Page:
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What to do about conflict in your software development team

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Most of us avoid conflict and confrontation as much as possible. It can be uncomfortable and we tend to assume it will create a break or tension in our relationships.

TL;DR

  • Conflict does not have to be feared or have a negative impact on your relationships
  • If you know the right questions to ask, it can lead to deeper connection
  • Turning conflict into something that strengthens teams takes courage

But what if conflict could actually make you closer and build trust and connection rather than break it?

Here are a few questions to ask when conflict arises that will bring you closer rather than drive you further apart.

Questions to ask when you experience conflict in your software development team

“Tell me why you don’t like this suggestion.”

When someone disagrees with you, or objects to a suggestion you just made, it may be seen it as an attack that pushes you into fight/flight mode. You might get defensive or move into passive mode as your fears about losing their support pop up.

What if instead, you looked at this disagreement as an opportunity to get to know that person better?

Asking a follow-up question will help you know more about how the other person thinks and what they value. It opens the door to a deeper connection with this person.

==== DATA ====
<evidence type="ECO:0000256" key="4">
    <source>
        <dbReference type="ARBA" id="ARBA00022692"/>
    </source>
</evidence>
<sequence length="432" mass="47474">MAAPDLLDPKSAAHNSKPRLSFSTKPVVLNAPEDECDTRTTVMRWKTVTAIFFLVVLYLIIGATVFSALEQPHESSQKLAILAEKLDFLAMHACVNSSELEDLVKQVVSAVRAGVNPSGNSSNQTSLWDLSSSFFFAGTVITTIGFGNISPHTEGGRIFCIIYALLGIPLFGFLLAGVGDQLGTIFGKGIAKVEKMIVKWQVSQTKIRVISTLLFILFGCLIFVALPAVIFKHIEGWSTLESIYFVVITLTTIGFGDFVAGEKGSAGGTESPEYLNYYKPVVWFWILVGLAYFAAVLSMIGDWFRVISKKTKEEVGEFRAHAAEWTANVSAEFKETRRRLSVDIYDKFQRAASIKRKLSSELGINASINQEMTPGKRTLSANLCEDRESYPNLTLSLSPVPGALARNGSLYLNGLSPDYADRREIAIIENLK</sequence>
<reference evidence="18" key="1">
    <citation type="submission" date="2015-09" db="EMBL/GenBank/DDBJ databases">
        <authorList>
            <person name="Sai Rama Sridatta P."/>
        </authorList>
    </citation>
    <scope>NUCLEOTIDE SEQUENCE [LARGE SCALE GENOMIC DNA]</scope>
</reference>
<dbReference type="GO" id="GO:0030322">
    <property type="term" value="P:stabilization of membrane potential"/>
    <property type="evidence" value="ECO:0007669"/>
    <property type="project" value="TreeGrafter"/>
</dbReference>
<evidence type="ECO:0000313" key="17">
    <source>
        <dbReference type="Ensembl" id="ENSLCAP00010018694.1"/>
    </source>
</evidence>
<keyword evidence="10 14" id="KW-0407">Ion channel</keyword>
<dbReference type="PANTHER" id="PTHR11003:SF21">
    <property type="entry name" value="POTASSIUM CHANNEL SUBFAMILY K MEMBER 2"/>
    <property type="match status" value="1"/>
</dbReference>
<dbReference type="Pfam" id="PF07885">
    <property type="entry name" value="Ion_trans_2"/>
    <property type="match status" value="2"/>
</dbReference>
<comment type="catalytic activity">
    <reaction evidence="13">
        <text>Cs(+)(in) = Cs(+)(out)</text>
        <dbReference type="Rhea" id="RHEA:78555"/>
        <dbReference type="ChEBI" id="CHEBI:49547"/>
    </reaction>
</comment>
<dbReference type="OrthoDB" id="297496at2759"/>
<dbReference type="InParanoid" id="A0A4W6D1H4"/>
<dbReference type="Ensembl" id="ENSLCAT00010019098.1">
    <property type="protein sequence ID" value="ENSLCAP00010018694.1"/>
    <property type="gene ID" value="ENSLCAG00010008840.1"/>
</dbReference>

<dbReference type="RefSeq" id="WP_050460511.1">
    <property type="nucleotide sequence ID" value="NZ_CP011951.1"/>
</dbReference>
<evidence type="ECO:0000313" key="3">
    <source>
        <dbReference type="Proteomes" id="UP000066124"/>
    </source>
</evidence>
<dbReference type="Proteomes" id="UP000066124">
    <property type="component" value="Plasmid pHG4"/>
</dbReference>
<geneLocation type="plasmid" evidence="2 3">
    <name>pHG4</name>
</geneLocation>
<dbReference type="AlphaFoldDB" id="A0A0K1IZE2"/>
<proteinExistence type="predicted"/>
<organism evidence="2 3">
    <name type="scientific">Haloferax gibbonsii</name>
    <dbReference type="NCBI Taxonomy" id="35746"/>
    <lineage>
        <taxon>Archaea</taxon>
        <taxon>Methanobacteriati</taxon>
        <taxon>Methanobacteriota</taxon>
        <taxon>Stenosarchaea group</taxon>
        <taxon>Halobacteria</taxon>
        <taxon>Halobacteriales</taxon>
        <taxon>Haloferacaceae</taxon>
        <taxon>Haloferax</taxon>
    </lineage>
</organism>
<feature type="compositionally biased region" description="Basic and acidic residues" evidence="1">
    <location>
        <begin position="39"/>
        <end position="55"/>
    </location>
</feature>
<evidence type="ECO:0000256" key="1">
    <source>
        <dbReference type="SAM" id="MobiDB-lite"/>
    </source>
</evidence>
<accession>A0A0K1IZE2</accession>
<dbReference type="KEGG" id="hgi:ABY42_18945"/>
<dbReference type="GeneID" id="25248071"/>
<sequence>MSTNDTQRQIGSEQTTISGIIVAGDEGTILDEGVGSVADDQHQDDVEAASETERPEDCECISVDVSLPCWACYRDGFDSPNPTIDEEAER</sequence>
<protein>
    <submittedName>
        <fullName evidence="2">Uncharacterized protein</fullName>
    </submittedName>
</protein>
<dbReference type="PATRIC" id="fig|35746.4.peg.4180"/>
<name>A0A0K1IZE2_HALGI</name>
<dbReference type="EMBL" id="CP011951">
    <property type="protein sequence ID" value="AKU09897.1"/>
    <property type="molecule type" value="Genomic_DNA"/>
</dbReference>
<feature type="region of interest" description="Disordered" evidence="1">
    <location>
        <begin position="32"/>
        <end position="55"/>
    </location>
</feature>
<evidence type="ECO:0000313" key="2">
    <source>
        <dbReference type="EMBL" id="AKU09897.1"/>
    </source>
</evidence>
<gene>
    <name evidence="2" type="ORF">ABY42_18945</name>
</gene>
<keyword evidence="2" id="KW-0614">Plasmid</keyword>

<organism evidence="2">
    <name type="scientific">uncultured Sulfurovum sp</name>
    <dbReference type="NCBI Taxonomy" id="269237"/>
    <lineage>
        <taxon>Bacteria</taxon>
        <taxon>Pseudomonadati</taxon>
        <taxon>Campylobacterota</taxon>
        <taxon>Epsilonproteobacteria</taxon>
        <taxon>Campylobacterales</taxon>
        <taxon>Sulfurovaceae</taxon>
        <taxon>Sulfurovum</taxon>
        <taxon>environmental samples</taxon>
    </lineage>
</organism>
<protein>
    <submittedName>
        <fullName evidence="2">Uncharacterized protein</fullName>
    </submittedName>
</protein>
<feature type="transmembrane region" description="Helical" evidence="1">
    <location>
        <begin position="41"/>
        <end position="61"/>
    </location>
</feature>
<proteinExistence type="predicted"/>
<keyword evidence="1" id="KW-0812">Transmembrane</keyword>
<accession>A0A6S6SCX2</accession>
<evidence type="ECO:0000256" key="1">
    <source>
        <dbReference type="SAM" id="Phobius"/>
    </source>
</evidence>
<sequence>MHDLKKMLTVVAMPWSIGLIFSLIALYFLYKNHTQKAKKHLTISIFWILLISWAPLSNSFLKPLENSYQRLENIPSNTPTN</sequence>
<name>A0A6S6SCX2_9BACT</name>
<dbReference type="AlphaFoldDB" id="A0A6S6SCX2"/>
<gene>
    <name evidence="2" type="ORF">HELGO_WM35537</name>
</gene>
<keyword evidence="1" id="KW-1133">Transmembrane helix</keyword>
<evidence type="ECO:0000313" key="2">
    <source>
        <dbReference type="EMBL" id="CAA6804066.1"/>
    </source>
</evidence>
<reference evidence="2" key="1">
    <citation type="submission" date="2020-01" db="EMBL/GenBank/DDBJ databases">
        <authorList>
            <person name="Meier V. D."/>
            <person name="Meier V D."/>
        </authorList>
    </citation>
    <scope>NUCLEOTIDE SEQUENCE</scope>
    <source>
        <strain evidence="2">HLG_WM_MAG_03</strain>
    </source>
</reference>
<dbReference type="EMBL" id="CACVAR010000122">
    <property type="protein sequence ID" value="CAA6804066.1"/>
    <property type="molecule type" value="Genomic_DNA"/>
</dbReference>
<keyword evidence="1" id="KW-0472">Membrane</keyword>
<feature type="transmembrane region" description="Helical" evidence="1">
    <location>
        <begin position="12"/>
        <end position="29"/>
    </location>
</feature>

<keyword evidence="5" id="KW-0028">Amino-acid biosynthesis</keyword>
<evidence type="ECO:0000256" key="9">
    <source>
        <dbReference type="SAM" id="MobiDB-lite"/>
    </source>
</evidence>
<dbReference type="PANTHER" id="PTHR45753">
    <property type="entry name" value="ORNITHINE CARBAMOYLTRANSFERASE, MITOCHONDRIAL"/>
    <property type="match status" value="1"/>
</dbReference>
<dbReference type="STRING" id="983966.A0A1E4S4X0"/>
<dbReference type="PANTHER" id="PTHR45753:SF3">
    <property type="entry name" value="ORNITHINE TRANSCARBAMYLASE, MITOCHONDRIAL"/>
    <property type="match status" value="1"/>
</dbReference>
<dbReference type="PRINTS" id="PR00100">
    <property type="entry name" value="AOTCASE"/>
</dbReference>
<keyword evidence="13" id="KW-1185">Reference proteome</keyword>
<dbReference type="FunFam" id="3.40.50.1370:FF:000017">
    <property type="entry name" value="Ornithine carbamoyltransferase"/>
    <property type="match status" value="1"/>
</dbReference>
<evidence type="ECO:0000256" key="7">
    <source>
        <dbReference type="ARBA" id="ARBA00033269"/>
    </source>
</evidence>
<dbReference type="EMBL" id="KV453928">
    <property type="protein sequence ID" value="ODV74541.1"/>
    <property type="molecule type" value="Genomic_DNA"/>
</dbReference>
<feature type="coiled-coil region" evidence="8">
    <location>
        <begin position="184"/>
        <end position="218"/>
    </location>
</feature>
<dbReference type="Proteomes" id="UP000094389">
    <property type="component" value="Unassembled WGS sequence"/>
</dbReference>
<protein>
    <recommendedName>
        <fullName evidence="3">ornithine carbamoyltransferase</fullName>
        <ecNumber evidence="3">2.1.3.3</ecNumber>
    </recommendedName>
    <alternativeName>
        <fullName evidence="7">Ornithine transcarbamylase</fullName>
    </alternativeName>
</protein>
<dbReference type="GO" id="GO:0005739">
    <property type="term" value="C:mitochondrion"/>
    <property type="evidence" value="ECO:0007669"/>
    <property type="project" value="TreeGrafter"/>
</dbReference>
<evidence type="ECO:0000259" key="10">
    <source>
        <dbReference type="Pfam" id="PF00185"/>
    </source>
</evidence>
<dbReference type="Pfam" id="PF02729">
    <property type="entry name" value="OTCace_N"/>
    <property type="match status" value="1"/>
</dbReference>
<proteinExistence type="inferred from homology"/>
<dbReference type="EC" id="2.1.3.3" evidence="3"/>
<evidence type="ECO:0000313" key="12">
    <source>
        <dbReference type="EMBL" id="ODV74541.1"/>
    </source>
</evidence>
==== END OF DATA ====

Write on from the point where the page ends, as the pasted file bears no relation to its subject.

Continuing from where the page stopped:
A new perspective: “Tell me how you see this situation.”

When someone on your team, who presumably should share your goals, disagrees with you, usually it’s because they are seeing the situation from another point of view.

Asking them to explain their perspective will expand how you see the situation and always leads to a more robust understanding.

Uncovering fears: “What are you most afraid of?”

When someone comes to us in a heated or reactionary state, typically they are afraid of something and trying to protect themselves.

Pulling back from the heat of the moment and trying to uncover what they are most afraid of can help both of you understand the REAL issue. Oftentimes what appears to be the "point of conflict” is only a distraction from what is really driving the situation.

Find common ground: “What do you most want?”

Sometimes in conflict, we lose sight of the fact that we really do both want the same thing. Or at least what the other person wants (support, guidance, information, etc.) is something we are more than willing to give.

When we ask this question, we can find common ground with the other person and connect over this shared desire. The rest of the conversation can turn toward how to get our commonly desired outcome.

Removing the sting of conflict in software development teams

When you shift your perspective from seeing conflict as a negative blocker, to an opportunity for connection, you remove the sting of the conversation.

You can more easily move from a defensive stance that is closed off and armored up, into a collaborative stance that is curious and open.

It’s not me vs. you, but simply us understanding each other and the situation better. The truth is, when we are in conflict, we typically say things that are true with less filter and more directness than we do when we are “trying to be nice.”

Our very niceness can keep us from really knowing each other and working together successfully.

That’s not to say we don’t engage respectfully in every conversation (of course!) but “niceness” tends to be a fake expression where the main concern is not to upset anyone. Truth (combined with respect) may ruffle feathers, but in the end, leads to deeper connection and trust.

Have you had a conflict that resulted in a stronger relationship rather than a weaker one? What contributed to that impact?